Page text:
||This biographical article needs additional citations for verification. (May 2010)|
Estrada playing bass guitar 2006
|Also known as||Roy Ralph Moleman Guacamole Guadalupe Hidalgo Estrada and Orejón|
17 April 1943 |
Santa Ana, California
|Genres||Rock and roll, R&B, Funk rock, Doo wop Experimental rock, jazz fusion|
|Occupations||Musician, songwriter, record producer, actor, convicted & incarcerated felon|
|Instruments||Bass guitar, backing vocals|
|Associated acts||Little Feat, Frank Zappa, Mothers of Invention, Captain Beefheart, Lowell George|
Roy Estrada (also known as "Roy Ralph Moleman Guacamole Guadalupe Hidalgo Estrada" and Orejón) (born April 17, 1943 in Santa Ana, California) is an American musician and backing vocalist, best known for his bass guitar work with Frank Zappa and for having been a founder member of Little Feat, playing on their first two albums.
With drummer Jimmy Carl Black and Ray Collins, Estrada was an original member of Frank Zappa's Mothers of Invention, having previously been a founding member of The Soul Giants — the band from which the Mothers of Invention was formed.
Prior to the Soul Giants, Estrada fronted a band called Roy Estrada and the Rocketeers. The group released at least one single on the King label, "Jungle Dreams (Part 1)" backed with "Jungle Dreams (Part 2)".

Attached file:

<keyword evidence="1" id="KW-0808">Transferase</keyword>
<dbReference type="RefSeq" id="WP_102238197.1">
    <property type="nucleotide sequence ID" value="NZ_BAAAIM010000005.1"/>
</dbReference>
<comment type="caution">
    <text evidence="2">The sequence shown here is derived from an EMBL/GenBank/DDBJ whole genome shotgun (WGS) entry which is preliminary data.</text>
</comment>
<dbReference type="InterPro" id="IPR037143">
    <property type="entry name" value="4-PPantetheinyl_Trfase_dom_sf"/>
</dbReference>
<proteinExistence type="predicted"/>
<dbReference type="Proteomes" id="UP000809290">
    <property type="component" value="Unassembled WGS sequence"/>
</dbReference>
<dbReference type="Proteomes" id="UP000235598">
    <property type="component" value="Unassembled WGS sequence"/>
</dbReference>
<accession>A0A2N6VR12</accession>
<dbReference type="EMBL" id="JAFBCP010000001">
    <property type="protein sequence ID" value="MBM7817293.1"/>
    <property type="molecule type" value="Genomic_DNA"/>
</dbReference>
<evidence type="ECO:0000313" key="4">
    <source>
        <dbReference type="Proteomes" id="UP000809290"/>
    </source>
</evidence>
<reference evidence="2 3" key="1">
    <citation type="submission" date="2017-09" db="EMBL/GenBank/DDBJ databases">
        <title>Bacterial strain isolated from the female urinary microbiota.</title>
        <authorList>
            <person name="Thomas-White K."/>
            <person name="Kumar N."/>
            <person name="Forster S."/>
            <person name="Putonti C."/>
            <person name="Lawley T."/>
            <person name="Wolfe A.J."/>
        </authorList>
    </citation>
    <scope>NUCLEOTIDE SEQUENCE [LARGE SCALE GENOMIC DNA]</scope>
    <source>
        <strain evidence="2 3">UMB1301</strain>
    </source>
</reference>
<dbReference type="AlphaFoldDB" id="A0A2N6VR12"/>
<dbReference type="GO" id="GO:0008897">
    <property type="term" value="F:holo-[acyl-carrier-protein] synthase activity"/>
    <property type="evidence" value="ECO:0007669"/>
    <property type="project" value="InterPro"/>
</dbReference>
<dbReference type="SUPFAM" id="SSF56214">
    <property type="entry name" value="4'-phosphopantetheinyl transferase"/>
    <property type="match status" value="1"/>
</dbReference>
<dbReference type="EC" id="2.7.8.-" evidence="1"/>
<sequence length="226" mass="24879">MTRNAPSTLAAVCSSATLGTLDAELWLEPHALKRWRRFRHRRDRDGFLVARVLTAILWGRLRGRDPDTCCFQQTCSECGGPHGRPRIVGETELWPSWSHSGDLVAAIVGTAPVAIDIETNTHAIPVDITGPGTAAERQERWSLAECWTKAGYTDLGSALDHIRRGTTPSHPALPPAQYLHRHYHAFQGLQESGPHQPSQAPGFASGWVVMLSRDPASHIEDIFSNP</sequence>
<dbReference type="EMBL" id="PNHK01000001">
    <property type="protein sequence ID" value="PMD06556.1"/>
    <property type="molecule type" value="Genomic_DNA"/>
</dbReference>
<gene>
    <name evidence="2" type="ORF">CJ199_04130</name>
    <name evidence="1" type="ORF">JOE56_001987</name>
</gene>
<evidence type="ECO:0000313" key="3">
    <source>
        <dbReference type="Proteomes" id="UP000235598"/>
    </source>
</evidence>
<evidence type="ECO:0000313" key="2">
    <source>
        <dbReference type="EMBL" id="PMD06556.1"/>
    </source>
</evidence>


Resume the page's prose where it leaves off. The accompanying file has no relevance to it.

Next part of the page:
In addition to his work with Zappa, Estrada formed Little Feat with Lowell George in 1969, playing on their first two albums before quitting in 1972 to join Captain Beefheart's Magic Band, by whom he was given the nickname Orejón ('big ears'). He also played bass for Zappa's transitional 1976 Zoot Allures touring band, provided vocals and acting for Zappa's 1979 film Baby Snakes, and vocal work for the 1980s Zappa albums You Are What You Is, Ship Arriving Too Late to Save a Drowning Witch and The Man from Utopia.
In 2002, Estrada joined forces with fellow former Mothers Don Preston and Napoleon Murphy Brock, along with guitarist Ken Rosser and drummer/percussionist Christopher Garcia, to form "The Grande Mothers", the only Mothers of Invention/Frank Zappa alumni consistently performing the music of Zappa since 2002, with over 90 performances.
Since then they have performed at numerous concerts and festivals throughout the US, Canada and Europe, including Austria, Belgium, Croatia, Czech Republic, Denmark, England, Germany, The Netherlands, Italy, Norway and Switzerland. In 2005, guitarist Miroslav Tadić replaced Ken Rosser in the lineup. Robbie "Seahag" Mangano has been the guitarist for all of the European Grande Mothers' tours since 2009.
In 2003 Estrada was featured on the album Hamburger Midnight (taking its title from a George/Estrada co-composition on the first Little Feat album) on the record label Inkanish Records, on which he collaborated once again with Jimmy Carl Black.
Arrests and incarceration
Estrada was convicted of sexual assault on a child on October 27, 1977. He served six years in prison after he was convicted of committing lewd acts with a child in Orange County, California in December 1994. In January 2012, he pleaded guilty to a charge of continuous sexual abuse of a child which happened in March 2008. In the plea bargain agreement, he was sentenced to 25 years in prison and is not eligible for parole.